By Lena Williams, Guild-CWA :: Hulk Hogan’s wrestling days may be over but the former pro wrestler won a major victory in court this week over an unlikely opponent: the media.
Last Friday, a Florida jury awarded Hogan $115 million in compensatory damages in an invasion of privacy suit the wrestler and reality television star filed against Gawker.com after the online website posted a video of him having sex with another man’s wife. On Monday, the jury awarded an additional $25 million to Hogan in punitive damages.
Gawker said it will appeal the decision but the company’s founder, Nick Denton, seemed as stunned and dazed at the verdict as some of Hogan’s opponents after a pummeling by the 6-foot-7 inch, 302-pound wrestler.
The trial was a case of competing First Amendment principles: the rights of a free press and free expression verses an individual’s right to privacy.
It was up to the jury of six in St. Petersburg, Fla., to decide whether Hogan’s sex life, which he admittedly often bragged about, was newsworthy enough to be a matter of public concern, one of the basic tenets of the First Amendment.
Gawker’s lawyers and editors argued that the one minute 40-second video it posted in 2012 was an act of journalism protected under the First Amendment and that a verdict in favor of Hogan could cripple press freedoms.
In its defense, Gawker asserted that Hogan is a celebrity who has flaunted details about his sex life in public in several radio appearances and writings. As a result, Gawker representatives claim that Hogan’s sex life was fodder for his fans and, thus, fair game for journalists as a matter of “public concern.”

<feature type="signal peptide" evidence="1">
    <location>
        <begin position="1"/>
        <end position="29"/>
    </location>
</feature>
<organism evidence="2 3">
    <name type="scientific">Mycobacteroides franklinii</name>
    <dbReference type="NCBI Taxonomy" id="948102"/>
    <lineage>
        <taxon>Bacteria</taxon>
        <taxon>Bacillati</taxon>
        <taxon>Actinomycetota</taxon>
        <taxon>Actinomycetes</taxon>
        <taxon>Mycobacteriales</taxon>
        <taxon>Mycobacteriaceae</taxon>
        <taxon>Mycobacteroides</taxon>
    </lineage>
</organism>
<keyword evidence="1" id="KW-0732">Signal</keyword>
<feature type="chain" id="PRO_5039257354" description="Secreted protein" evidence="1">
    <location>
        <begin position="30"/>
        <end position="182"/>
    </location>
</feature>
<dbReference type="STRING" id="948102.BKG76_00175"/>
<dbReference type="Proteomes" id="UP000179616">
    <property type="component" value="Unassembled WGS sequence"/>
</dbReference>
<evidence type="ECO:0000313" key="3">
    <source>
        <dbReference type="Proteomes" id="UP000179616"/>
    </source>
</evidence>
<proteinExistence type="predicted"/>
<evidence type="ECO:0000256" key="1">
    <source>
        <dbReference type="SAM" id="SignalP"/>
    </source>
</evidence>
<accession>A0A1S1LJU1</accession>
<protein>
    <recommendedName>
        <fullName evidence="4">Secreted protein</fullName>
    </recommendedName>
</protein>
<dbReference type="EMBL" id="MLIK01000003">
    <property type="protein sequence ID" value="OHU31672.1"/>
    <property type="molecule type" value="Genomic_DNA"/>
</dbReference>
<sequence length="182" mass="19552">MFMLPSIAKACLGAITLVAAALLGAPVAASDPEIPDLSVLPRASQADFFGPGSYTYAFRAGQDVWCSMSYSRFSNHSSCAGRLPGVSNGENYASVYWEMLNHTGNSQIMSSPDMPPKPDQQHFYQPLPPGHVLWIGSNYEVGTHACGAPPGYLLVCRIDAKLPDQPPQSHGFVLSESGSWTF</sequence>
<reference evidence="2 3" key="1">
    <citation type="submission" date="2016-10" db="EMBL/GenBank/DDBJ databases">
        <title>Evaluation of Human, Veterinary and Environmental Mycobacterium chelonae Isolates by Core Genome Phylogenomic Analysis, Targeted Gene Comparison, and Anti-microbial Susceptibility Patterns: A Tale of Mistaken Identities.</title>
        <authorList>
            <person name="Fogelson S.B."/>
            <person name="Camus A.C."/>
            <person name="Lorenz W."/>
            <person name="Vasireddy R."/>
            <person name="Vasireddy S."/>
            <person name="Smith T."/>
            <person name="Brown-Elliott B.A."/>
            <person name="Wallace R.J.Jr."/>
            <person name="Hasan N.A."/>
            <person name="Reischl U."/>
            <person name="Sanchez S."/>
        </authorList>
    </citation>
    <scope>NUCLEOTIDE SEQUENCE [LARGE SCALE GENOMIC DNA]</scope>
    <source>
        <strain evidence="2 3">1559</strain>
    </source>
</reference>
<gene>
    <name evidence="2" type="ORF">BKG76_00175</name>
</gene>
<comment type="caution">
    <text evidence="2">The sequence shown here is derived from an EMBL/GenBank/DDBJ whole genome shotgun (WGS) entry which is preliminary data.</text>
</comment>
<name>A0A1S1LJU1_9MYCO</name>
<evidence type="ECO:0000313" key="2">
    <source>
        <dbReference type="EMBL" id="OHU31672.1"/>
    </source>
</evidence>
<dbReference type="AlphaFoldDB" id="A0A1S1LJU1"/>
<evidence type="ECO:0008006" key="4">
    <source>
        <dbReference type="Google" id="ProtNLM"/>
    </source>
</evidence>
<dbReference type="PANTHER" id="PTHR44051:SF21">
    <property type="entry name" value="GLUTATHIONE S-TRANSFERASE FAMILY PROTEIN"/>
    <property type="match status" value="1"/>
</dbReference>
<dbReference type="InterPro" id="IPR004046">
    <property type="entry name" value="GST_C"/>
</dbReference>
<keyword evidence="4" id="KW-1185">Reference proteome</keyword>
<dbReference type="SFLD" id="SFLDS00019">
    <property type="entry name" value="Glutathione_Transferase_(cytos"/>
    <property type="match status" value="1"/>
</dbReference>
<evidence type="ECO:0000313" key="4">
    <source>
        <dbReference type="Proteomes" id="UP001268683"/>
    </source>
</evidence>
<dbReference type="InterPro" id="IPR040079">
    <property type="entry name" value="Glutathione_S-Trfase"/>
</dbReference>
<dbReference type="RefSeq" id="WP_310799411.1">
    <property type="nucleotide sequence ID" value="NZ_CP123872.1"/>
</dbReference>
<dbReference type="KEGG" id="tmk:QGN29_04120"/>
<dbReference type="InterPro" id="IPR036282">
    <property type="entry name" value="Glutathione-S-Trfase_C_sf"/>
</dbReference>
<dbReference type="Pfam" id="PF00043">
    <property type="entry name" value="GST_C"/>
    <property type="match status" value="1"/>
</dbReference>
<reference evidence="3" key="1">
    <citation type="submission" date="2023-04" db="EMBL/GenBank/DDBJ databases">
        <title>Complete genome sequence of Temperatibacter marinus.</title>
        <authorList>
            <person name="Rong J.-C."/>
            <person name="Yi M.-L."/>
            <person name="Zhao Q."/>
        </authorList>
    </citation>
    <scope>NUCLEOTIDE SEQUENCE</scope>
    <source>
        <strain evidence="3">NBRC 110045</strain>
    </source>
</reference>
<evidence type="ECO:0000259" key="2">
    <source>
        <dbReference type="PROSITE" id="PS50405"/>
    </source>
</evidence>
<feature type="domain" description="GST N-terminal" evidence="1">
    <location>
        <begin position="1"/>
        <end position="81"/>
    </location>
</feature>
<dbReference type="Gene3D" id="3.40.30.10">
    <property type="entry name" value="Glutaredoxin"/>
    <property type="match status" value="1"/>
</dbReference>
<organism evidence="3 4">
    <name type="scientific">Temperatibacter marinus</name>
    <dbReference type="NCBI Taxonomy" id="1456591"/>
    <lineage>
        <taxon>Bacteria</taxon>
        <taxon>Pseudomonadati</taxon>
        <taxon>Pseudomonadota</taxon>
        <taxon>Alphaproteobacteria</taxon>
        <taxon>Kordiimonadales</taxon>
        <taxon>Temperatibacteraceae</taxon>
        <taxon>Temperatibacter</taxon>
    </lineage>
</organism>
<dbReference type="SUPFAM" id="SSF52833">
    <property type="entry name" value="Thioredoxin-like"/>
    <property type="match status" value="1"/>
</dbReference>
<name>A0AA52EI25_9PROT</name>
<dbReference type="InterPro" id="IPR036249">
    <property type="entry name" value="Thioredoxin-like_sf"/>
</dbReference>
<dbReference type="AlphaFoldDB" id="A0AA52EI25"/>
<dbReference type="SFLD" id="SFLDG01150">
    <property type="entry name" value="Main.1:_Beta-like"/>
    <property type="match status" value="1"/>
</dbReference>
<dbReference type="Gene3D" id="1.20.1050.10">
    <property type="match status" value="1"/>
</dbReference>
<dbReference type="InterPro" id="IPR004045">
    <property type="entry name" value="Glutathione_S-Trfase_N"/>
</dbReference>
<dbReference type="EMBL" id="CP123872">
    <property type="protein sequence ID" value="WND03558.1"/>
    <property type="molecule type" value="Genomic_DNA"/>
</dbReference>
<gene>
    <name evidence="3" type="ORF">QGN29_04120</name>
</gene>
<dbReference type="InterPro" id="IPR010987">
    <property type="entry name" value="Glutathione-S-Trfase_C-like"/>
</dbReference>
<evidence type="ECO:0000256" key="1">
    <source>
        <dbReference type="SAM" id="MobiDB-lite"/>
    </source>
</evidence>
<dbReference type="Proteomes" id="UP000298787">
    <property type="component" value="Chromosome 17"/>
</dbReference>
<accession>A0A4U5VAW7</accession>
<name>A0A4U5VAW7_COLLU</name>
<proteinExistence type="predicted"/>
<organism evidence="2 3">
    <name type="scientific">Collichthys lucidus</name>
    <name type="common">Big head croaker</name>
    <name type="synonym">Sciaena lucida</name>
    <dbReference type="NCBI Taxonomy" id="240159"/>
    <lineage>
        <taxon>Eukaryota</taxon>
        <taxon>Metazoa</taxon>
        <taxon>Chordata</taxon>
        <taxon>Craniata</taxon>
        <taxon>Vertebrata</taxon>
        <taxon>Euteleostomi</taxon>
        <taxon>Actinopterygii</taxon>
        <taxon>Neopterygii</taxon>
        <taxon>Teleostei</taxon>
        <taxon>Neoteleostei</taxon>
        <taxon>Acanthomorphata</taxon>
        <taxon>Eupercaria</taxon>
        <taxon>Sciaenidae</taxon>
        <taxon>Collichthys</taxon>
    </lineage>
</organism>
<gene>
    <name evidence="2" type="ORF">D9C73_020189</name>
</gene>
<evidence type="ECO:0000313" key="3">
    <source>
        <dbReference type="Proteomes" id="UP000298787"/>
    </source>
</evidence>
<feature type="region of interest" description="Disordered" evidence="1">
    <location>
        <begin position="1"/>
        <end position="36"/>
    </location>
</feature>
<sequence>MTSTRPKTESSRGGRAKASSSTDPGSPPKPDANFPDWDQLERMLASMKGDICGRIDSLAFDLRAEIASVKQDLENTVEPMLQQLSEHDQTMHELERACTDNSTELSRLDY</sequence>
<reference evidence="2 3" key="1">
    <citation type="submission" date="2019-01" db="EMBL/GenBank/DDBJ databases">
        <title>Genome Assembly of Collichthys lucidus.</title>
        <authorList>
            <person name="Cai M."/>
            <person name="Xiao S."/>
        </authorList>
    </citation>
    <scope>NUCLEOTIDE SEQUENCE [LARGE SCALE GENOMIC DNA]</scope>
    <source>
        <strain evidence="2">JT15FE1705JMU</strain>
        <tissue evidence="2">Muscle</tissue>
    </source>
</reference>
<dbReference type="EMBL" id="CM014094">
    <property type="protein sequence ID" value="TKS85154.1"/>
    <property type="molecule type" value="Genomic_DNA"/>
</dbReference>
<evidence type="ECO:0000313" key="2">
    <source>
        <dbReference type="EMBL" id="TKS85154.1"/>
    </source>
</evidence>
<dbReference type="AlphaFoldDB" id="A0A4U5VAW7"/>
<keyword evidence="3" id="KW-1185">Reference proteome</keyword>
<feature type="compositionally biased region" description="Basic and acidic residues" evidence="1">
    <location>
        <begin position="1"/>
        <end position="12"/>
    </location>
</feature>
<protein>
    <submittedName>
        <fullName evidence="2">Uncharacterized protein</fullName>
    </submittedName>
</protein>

What they failed to say, perhaps purposely so, is that any mainstream media outlet that aired video of anyone having sex would face heavy fines and/or imprisonment under Title 18 of the United States Code for broadcasting obscene, profane and indecent material, an area not protected by the First Amendment.
Gawker, which has cultivated a reputation as a kind of tabloid, gossip news website, wanted the jury to believe that posting the explicit sex video of Hogan was somehow in the public interest and claimed the 30-minute secretly recorded sex tape was newsworthy. They pointed to the fact that the existence of the tape had been discussed in the news media.
“Gawker is defending its First Amendment right to join an ongoing conversation about a celebrity when others are talking about it and the celebrity is talking about it,” Seth D. Berlin, a lawyer for Gawker said in an interview. “This is a crucial issue not only for Gawker, but for all media organizations.”
The jury, which deliberated for a mere six hours before handing up its verdict, didn’t see it that way.
They apparently saw a man’s private life being viewed by millions of strangers without his knowledge or consent and the possibility that their own private sex lives could be similarly publicly exploited for all to see. So the jury decided in favor of Hogan over that of the press’ guaranteed right to publish just about anything it considers news.